In the history of this world which teems with crimes, the crucifixion of Christ stands forth with pre-eminent enormity. Political tyrannies under which empires have groaned, through the round of many centuries ; Religious superstition and Priestcraft with their bloody inquisitions, their torturing racks, and fires of martyrdom ; War-hell's chief offspring, which has desolated the fairest portions of the globe, dyed oceans with blood, and hurled millions into eternity-all these are an aggregation of crimes whose enormity no finite intellect can estimate. But great as they are, are they to be compared with the crucifixion? No ! sooner compare atoms in the sunbeam to the cloud-capped mountains that block out the great sun itself. Every sinful passion you can conceive of was brought out and worked to its utmost tension to accomplish this crucifixion. I may say


us see.

that cross which gracious Heaven designed to bear


the guilt of the world, required all the guilt of the world to erect.

Now, our point is that this crowning crime, corrupt humanity everywhere is capable of perpetrating. In illustration of this I make two remarks :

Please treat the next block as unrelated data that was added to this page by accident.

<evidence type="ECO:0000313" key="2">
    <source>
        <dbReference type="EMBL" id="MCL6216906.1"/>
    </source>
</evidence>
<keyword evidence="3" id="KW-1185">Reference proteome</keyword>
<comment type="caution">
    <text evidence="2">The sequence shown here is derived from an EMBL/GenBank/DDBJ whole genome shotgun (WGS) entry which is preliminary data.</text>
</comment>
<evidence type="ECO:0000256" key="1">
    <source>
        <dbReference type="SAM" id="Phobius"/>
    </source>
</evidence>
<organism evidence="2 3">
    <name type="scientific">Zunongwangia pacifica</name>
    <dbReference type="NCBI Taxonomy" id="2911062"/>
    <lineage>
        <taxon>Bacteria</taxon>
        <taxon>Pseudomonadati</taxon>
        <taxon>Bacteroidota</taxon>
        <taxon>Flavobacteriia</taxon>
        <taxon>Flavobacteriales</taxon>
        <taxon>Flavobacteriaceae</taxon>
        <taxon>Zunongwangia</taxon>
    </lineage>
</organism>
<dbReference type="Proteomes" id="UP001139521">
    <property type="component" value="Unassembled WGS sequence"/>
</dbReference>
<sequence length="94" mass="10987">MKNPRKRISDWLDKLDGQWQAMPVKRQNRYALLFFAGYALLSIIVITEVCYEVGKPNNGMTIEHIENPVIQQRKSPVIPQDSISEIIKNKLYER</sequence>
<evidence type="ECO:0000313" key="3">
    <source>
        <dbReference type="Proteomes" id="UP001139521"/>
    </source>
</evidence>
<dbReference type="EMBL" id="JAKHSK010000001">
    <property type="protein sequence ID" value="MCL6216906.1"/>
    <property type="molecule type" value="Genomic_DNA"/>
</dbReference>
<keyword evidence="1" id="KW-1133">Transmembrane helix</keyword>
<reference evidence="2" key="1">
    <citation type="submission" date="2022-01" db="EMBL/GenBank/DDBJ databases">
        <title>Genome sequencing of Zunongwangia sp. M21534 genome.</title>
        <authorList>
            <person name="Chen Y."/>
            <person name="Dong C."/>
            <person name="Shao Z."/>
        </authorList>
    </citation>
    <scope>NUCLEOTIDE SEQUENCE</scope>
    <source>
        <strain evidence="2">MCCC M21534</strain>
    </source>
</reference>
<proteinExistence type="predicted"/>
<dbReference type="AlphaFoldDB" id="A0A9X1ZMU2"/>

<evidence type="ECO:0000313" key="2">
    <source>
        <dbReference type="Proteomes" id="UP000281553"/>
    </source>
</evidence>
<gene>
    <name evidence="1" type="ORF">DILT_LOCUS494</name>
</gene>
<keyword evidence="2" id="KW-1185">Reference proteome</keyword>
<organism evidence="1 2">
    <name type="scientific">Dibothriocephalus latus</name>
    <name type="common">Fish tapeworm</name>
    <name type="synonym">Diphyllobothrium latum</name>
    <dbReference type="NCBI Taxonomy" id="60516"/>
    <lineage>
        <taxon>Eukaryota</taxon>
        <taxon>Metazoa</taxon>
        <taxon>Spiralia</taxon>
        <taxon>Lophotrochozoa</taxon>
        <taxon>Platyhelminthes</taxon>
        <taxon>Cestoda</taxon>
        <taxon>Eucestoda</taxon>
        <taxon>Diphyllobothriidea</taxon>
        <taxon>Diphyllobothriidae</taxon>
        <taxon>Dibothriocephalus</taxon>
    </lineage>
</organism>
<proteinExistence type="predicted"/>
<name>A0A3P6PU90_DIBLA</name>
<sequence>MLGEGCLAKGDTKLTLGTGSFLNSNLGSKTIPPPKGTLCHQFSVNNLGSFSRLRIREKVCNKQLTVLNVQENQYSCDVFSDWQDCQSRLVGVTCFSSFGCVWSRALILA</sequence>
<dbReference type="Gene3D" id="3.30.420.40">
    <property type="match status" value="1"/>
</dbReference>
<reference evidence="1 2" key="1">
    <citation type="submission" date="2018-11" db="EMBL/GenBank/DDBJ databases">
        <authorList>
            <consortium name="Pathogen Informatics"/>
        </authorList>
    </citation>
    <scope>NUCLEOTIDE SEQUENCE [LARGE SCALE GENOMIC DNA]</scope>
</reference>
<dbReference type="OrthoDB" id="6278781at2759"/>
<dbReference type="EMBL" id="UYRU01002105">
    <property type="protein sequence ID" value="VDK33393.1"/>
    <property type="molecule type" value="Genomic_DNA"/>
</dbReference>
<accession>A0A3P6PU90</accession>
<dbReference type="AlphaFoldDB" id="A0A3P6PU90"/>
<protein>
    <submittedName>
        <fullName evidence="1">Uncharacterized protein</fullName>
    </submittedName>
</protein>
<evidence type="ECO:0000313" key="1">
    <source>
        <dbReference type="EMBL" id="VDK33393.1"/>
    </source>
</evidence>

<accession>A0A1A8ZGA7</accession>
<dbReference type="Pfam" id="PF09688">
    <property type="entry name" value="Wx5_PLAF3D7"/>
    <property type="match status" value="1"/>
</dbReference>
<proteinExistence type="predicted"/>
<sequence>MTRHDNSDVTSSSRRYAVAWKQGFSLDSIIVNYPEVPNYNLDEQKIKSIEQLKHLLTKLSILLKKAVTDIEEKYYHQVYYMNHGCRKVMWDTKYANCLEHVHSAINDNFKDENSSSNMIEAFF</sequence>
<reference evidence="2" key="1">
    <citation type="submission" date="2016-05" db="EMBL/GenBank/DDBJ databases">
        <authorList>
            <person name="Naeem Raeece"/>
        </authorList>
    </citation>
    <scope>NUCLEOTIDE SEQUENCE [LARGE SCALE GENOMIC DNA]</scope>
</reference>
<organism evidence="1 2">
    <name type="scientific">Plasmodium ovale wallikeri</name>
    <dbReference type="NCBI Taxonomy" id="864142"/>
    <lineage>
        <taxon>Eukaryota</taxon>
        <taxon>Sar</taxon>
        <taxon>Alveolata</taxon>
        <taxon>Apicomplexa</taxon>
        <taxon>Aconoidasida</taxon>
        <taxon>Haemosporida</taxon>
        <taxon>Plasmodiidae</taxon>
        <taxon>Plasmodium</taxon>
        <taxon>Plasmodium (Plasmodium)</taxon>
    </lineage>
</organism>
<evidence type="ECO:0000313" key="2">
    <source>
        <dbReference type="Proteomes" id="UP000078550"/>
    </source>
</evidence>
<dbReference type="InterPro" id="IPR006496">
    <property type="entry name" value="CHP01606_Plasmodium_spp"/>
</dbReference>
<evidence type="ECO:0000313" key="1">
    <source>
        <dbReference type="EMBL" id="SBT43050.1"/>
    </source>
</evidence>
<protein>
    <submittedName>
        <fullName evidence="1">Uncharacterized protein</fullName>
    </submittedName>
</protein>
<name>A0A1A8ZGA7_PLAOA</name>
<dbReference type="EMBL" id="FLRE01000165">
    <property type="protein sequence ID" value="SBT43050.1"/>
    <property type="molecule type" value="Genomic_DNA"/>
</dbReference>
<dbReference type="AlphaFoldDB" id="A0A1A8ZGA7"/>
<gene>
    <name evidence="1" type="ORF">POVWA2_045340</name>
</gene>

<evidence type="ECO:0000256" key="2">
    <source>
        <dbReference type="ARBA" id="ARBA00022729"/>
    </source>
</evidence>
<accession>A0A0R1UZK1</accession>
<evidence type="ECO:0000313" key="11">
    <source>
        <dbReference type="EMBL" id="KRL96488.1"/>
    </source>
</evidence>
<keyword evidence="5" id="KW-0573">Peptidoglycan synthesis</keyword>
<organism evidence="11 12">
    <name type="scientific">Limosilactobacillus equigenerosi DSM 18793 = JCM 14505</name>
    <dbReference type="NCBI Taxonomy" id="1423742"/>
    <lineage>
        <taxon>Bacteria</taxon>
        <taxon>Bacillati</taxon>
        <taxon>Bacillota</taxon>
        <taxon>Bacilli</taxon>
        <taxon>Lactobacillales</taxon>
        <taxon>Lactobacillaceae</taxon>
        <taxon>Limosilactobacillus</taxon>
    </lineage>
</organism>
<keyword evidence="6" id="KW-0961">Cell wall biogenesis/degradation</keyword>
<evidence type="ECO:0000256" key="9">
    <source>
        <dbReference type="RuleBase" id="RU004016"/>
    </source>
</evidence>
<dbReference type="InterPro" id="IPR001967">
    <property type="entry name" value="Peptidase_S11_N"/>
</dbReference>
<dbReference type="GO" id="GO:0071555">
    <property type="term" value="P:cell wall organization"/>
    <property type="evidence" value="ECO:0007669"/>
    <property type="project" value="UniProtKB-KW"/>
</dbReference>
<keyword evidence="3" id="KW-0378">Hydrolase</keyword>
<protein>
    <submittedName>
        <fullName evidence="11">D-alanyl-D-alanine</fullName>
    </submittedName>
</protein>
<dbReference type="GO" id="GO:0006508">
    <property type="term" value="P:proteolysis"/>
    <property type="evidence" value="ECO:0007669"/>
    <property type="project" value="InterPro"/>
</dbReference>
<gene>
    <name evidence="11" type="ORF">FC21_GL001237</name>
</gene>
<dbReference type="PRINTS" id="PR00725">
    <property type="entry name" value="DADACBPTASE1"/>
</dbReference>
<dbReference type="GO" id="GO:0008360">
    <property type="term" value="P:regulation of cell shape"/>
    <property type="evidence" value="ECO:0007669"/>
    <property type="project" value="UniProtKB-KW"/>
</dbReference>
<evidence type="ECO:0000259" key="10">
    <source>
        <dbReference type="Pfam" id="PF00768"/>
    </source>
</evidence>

First : That the feelings which effected the crucifixion we may find everywhere in the hearts of depraved men. They pulsate in the bosoms of the men and women around us.

Let Who were the instigators of the crucifixion ? “The Chief Priests and the Pharisees," moved the nation to the deed. What was the feeling that stimulated them ? It is said that Pilate, who condemned Him, knew that they delivered Jesus to him from “envy." They were envious of His growing popularity, and grew malignant as they saw the people turning away their attention from them to Him. The resurrection of Lazarus from the dead seemed first to call out this feeling into practical determination. Then from that day forth “ they took counsel together for to put Him to death.”

Is not envy prevalent now ? Merchant envies merchant, statesman envies statesman, sect envies sect, even preacher envies preacher, and author envies author. This passion burns everywhere. The infernal fire which flamed in the breasts of these Chief Priests and Pharisees, smoulders with more or less intensity in the breasts of all. Who betrayed Him? It was Judas! But what prompted him to do so ? Was it any unkind feeling towards Christ ? Was it malice ? The overwhelming distress he experienced when he heard that Christ was delivered to be crucified unmistakably shows that it was no malign impulse which inspired his treacherous deed. No, it was simply love of money.

“What will ye give me?” was the question. It was a pure matter of cash. If he could have had a larger sum for protecting his Master would he not have done so more readily? He would have stood by the cross to the last moment and fronted with a defiant bearing the wild fury of the mob, had sufficient silver been offered. Is this passion extinct ? Extinct ! Never did it reign and rage more than now. “What will ye give me?” is the great

The man